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Many breast cancer patients also contract virus

Medical ResearchDiseases and IllnessesCancerBreast Cancer

Brenda Denzler, a Chatham County, N.C., woman diagnosed last summer with breast cancer, does not know what caused her illness, but recent findings suggest a link between her form of cancer and a virus. She and a growing cadre of scientists are agitating for more research funds to explore whether there is a viral trigger for at least some cases of the disease.

"We have a Race for the Cure," Denzler said, "and I'd like a race for the cause."

Recent studies have yielded compelling connections between the human mammary tumor virus and breast cancer, particularly the aggressive form Denzler has called inflammatory breast cancer, which often presents without a lump.

In a study published last month in the online edition of the journal Cancer, researchers report that 40 percent of breast cancers they tested showed evidence of the virus, and 70 percent of inflammatory breast cancers had it.

Dr. Kathleen T. Ruddy, a breast cancer surgeon in Belleville, N.J., said such findings ought to inspire an all-out drive down that avenue of inquiry, but scientists face a conundrum: They can't get research dollars until a more direct link is discovered, and a more direct link can't be discovered without money for research.

To date, Ruddy said, less than $1 million has been allocated for breast cancer virus studies from the National Institutes of Health. Other big funders such as the Susan G. Komen Breast Cancer Foundation and the Bill & Melinda Gates Foundation have also kept funding low.

Undaunted, Ruddy has launched an unorthodox campaign that includes social media to raise awareness, interest and money . She started a non-profit called the Breast Health & Healing Foundation, self-published a book, organized a conference, developed an iPhone application, created a YouTube video, began a Web page, a blog and a Twitter account.

"My job, as I see it, is to try and raise awareness as much as possible and create ... a critical funding tipping point to find the money and get it to researchers," she said.

"Once we've got the proof - and I don't think we're that far away - the whole world of breast cancer could change overnight," Ruddy said. "We would be able to develop a targeted therapy to treat that form of disease, test women to find out whose was caused by the virus and whose wasn't, and maybe test women who have been exposed to the virus but haven't gotten the disease yet."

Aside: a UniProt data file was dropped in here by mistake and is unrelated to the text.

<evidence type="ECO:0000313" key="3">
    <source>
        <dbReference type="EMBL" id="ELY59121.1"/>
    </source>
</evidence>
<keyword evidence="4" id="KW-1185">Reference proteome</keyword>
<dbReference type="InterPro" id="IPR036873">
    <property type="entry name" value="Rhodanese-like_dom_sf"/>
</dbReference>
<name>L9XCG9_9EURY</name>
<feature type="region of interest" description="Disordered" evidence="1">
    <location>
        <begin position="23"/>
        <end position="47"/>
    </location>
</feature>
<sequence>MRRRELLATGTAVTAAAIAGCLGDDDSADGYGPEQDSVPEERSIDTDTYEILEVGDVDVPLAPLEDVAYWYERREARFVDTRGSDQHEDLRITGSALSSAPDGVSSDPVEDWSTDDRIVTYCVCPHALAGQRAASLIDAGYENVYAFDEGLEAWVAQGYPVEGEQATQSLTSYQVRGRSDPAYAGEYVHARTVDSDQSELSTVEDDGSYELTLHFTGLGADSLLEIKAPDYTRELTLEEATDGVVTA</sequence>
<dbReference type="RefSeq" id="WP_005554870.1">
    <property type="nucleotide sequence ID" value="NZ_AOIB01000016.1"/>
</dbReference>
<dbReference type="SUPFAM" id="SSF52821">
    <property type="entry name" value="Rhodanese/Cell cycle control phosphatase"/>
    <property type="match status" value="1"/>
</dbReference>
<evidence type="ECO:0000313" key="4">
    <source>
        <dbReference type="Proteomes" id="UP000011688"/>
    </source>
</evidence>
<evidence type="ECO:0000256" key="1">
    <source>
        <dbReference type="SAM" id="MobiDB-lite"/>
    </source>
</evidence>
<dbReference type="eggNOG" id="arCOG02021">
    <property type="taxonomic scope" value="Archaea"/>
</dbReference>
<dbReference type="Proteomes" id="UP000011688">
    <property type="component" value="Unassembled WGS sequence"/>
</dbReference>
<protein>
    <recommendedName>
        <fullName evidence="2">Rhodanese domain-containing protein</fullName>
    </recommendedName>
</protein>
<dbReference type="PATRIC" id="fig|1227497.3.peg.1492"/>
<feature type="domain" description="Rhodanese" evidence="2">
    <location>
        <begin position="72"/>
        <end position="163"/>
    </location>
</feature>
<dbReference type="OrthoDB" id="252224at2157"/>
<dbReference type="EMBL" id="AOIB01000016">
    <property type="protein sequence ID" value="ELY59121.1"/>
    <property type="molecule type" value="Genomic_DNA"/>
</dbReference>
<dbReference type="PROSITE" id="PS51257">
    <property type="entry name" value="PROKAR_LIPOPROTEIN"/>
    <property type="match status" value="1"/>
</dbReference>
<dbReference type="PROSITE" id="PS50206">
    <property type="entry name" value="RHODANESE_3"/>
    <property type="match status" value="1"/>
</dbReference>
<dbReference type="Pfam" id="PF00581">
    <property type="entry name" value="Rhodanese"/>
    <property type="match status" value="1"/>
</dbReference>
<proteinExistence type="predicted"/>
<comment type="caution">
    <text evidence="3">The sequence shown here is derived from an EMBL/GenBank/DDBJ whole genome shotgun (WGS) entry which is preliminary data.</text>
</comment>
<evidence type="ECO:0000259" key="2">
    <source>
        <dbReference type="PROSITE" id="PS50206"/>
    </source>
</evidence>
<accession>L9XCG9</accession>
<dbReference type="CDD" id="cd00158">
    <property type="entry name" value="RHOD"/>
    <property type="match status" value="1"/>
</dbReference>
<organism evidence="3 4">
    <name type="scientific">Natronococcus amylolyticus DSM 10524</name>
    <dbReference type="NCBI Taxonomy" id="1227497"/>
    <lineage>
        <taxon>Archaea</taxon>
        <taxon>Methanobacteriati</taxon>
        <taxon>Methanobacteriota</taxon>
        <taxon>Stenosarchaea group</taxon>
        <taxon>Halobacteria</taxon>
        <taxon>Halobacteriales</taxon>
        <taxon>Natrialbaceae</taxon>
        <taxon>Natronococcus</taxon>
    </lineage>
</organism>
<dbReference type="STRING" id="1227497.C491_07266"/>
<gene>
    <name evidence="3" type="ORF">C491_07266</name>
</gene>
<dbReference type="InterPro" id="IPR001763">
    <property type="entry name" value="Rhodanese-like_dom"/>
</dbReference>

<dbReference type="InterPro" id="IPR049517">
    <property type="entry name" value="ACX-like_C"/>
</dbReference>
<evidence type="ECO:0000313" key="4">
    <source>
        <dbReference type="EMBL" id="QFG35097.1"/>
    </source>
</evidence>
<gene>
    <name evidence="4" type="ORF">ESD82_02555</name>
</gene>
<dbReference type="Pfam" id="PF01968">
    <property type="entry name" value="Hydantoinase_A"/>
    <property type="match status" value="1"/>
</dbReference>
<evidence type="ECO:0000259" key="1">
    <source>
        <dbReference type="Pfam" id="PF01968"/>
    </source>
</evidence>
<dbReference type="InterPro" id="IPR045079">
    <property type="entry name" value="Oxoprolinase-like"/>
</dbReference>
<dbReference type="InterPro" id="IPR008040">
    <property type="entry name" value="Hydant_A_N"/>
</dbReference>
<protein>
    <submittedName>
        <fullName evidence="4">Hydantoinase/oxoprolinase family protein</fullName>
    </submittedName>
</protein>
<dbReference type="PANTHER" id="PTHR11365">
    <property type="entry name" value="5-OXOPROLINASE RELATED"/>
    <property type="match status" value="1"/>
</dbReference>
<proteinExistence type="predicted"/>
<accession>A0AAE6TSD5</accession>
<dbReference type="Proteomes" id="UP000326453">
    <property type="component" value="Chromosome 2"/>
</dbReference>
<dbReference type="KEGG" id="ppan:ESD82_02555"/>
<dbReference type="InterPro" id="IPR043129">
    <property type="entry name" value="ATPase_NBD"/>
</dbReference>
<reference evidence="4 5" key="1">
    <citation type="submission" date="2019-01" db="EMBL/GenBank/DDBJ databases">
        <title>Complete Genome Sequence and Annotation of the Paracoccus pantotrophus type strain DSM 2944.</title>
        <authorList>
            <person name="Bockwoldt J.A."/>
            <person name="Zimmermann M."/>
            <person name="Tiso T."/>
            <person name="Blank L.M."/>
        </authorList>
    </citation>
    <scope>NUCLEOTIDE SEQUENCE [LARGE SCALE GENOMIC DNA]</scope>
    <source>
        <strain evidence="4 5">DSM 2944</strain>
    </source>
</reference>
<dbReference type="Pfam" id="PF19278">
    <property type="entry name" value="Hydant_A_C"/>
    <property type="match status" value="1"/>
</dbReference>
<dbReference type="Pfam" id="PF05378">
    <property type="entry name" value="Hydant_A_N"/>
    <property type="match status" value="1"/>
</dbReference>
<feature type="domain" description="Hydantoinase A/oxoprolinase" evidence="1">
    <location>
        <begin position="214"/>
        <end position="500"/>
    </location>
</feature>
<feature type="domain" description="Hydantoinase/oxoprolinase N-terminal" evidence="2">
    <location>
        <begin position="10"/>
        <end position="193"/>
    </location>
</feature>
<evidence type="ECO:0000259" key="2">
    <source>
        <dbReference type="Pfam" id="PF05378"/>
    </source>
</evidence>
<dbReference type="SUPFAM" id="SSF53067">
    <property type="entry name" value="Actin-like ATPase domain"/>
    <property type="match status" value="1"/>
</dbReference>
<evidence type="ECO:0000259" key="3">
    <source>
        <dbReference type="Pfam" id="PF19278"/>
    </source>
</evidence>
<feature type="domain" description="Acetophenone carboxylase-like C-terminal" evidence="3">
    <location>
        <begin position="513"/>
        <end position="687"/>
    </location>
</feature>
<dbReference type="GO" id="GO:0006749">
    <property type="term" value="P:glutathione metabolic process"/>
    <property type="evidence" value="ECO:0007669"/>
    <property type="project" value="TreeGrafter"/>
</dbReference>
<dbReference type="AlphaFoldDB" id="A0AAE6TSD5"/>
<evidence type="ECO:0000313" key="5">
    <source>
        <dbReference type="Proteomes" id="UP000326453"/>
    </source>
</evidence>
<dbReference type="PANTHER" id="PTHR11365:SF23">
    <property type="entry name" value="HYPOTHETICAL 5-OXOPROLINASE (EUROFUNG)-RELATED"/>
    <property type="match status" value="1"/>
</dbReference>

Ruddy, while acknowledging her theory is outside the scientific mainstream, noted that similar theories linking viruses and cancers were proven true, often after years of skepticism. The human papilloma virus is now known to cause cervical cancer, and a vaccine has been developed to thwart the spread. Epstein-Barr virus is linked to a form of lymphoma, and other viruses can lead to liver cancer and leukemia.

"This is not just me with an idea," Ruddy said, noting that the science is further along in Australia and Europe. "There's a body of published research and esteemed researchers who have asked a question, does this virus cause breast cancer? Am I on the periphery? Yes. But we are penetrating the mainstream."

Dr. Kelly Marcom, who studies breast cancer and genetics at Duke University Medical Center, said the notion of a breast cancer virus is gaining credence and should be examined more closely.

He said the scientific view of viral cancers has oscillated from enthusiasm several decades ago, to serious doubts in the more recent past, to a growing curiosity at present.

"It's a tough thing to prove," Marcom said. "But there are a lot of potential causes of breast cancer. Sometimes a cancer looks the same, but maybe some could be caused by viruses and others not by viruses."

Marcom said modern tools are helping researchers detect the differences among cancers, particularly as geneticists explore the molecular origins of tumors. That kind of genetic focus could help prove or disprove a viral connection.

He agrees that more research is warranted.

"We need a better understanding of the mechanism of how it might cause cancer and more epidemiology on tumor samples," Marcom said. "We need to pursue every option."

Denzler, 56, said she is eager for research sooner than later. Her cancer is in remission after an onslaught of chemotherapy, surgery and radiation. But long-term prognosis is dim - at best, the five-year survival rate for inflammatory breast cancer is 50 percent.

Inflammatory breast cancer, which accounts for up to 5 percent of all breast cancers, is almost never detected until the late stages, when the breast appears inflamed as the tumor invades the lymph vessels in the skin. Unlike many breast cancers that form a lump, inflammatory breast cancer grows more like an algae bloom throughout the breast tissue.

"I want to find out what caused my cancer and spare others," Denzler said. "If we find out it's caused by a virus, and we can develop a vaccine for this and prevent women from going through this, why would we not want to do that? It's seems like a promising field of research."



Dr. Kathleen Ruddy has launched a social media blitz to raise awareness and funding for research into the possible link between a virus and breast cancer.

To learn more, go to

Copyright © 2014, The Baltimore Sun
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Medical ResearchDiseases and IllnessesCancerBreast Cancer